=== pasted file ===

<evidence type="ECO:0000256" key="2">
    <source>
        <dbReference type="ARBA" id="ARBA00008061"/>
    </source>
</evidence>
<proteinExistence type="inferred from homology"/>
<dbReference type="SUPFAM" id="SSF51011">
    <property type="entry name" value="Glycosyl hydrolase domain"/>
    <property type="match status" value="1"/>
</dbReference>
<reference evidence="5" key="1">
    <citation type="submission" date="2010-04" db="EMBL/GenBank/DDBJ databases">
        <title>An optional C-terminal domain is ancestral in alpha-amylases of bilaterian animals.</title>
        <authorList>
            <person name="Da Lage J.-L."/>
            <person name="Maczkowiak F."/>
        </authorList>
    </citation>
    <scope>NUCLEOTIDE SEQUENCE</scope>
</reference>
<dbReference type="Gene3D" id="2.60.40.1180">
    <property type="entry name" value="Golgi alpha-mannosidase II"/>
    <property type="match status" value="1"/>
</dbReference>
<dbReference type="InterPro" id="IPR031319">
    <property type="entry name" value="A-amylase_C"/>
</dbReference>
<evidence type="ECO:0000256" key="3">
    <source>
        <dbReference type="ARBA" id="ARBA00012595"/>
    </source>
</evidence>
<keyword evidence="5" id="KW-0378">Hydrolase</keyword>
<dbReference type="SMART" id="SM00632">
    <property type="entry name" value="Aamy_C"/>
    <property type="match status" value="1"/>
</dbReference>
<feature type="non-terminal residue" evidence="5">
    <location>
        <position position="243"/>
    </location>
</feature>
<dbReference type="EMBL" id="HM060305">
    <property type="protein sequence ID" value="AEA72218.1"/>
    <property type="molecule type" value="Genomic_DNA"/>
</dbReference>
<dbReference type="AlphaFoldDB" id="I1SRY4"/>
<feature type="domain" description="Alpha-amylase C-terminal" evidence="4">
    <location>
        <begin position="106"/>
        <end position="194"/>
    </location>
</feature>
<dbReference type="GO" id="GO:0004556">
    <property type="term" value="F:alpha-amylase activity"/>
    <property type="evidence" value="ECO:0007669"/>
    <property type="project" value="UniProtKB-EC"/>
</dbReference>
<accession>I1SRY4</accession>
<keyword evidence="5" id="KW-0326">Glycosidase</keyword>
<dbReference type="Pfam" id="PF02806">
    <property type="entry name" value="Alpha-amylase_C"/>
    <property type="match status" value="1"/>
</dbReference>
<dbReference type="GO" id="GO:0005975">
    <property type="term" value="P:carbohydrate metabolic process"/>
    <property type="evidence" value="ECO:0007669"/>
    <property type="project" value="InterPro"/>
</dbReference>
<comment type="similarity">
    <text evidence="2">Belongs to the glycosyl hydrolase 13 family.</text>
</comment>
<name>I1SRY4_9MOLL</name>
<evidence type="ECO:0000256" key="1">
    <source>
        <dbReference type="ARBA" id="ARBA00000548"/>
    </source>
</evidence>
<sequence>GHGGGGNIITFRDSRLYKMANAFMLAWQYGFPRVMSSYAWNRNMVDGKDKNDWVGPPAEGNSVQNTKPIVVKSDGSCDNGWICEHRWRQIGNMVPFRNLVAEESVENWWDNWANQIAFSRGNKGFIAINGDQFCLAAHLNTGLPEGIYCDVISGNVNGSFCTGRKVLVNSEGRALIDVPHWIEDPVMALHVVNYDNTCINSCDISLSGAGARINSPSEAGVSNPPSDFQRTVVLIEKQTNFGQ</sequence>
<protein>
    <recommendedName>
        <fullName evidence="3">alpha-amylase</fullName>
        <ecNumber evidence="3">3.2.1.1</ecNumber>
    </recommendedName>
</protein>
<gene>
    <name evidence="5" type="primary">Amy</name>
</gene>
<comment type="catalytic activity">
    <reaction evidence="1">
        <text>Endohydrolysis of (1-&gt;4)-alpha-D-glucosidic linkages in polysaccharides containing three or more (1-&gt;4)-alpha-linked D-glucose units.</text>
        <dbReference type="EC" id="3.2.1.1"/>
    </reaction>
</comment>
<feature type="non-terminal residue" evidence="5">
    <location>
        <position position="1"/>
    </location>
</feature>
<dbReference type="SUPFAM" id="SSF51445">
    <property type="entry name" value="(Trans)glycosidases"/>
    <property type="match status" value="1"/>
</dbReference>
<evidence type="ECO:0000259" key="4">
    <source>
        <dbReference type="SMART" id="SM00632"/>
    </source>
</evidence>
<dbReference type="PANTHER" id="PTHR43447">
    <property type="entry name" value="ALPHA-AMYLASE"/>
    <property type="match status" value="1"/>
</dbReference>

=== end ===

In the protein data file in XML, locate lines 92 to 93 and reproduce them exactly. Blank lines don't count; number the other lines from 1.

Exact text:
        <dbReference type="EC" id="3.2.1.1"/>
    </reaction>